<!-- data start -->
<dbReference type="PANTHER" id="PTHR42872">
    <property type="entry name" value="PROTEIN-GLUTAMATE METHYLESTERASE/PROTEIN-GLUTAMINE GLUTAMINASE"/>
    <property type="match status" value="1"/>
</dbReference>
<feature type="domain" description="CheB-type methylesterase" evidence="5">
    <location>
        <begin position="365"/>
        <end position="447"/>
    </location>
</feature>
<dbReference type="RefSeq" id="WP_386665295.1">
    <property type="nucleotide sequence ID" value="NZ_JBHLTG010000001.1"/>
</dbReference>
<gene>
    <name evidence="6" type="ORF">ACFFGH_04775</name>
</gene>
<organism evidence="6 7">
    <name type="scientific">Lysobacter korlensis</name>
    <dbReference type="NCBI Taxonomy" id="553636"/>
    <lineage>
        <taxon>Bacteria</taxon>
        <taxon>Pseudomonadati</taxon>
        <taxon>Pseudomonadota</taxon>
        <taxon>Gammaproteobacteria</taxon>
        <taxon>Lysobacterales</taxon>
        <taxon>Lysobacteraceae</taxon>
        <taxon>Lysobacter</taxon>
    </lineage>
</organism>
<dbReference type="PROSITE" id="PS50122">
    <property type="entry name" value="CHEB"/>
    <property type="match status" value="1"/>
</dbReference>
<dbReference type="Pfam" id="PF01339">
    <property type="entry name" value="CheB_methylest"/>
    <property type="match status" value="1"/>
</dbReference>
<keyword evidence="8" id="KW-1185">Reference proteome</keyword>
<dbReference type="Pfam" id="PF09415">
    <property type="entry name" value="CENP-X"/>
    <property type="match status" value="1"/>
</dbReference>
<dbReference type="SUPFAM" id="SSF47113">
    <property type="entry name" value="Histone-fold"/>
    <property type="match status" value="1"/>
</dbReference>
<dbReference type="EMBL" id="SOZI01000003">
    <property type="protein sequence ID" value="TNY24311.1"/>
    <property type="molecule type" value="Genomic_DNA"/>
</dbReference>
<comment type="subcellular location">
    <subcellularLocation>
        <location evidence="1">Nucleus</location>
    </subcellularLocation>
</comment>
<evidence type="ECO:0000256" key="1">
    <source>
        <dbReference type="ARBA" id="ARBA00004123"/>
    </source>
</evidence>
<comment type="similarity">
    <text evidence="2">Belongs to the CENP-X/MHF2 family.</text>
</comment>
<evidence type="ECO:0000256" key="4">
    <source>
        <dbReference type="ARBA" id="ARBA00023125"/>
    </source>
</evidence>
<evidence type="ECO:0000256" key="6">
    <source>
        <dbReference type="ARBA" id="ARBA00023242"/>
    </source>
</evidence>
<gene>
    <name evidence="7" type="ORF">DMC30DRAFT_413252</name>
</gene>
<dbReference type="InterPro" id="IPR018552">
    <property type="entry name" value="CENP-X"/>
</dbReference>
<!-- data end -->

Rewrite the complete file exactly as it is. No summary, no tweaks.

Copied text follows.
<dbReference type="PANTHER" id="PTHR42872">
    <property type="entry name" value="PROTEIN-GLUTAMATE METHYLESTERASE/PROTEIN-GLUTAMINE GLUTAMINASE"/>
    <property type="match status" value="1"/>
</dbReference>
<feature type="domain" description="CheB-type methylesterase" evidence="5">
    <location>
        <begin position="365"/>
        <end position="447"/>
    </location>
</feature>
<dbReference type="RefSeq" id="WP_386665295.1">
    <property type="nucleotide sequence ID" value="NZ_JBHLTG010000001.1"/>
</dbReference>
<gene>
    <name evidence="6" type="ORF">ACFFGH_04775</name>
</gene>
<organism evidence="6 7">
    <name type="scientific">Lysobacter korlensis</name>
    <dbReference type="NCBI Taxonomy" id="553636"/>
    <lineage>
        <taxon>Bacteria</taxon>
        <taxon>Pseudomonadati</taxon>
        <taxon>Pseudomonadota</taxon>
        <taxon>Gammaproteobacteria</taxon>
        <taxon>Lysobacterales</taxon>
        <taxon>Lysobacteraceae</taxon>
        <taxon>Lysobacter</taxon>
    </lineage>
</organism>
<dbReference type="PROSITE" id="PS50122">
    <property type="entry name" value="CHEB"/>
    <property type="match status" value="1"/>
</dbReference>
<dbReference type="Pfam" id="PF01339">
    <property type="entry name" value="CheB_methylest"/>
    <property type="match status" value="1"/>
</dbReference>
<keyword evidence="8" id="KW-1185">Reference proteome</keyword>
<dbReference type="Pfam" id="PF09415">
    <property type="entry name" value="CENP-X"/>
    <property type="match status" value="1"/>
</dbReference>
<dbReference type="SUPFAM" id="SSF47113">
    <property type="entry name" value="Histone-fold"/>
    <property type="match status" value="1"/>
</dbReference>
<dbReference type="EMBL" id="SOZI01000003">
    <property type="protein sequence ID" value="TNY24311.1"/>
    <property type="molecule type" value="Genomic_DNA"/>
</dbReference>
<comment type="subcellular location">
    <subcellularLocation>
        <location evidence="1">Nucleus</location>
    </subcellularLocation>
</comment>
<evidence type="ECO:0000256" key="1">
    <source>
        <dbReference type="ARBA" id="ARBA00004123"/>
    </source>
</evidence>
<comment type="similarity">
    <text evidence="2">Belongs to the CENP-X/MHF2 family.</text>
</comment>
<evidence type="ECO:0000256" key="4">
    <source>
        <dbReference type="ARBA" id="ARBA00023125"/>
    </source>
</evidence>
<evidence type="ECO:0000256" key="6">
    <source>
        <dbReference type="ARBA" id="ARBA00023242"/>
    </source>
</evidence>
<gene>
    <name evidence="7" type="ORF">DMC30DRAFT_413252</name>
</gene>
<dbReference type="InterPro" id="IPR018552">
    <property type="entry name" value="CENP-X"/>
</dbReference>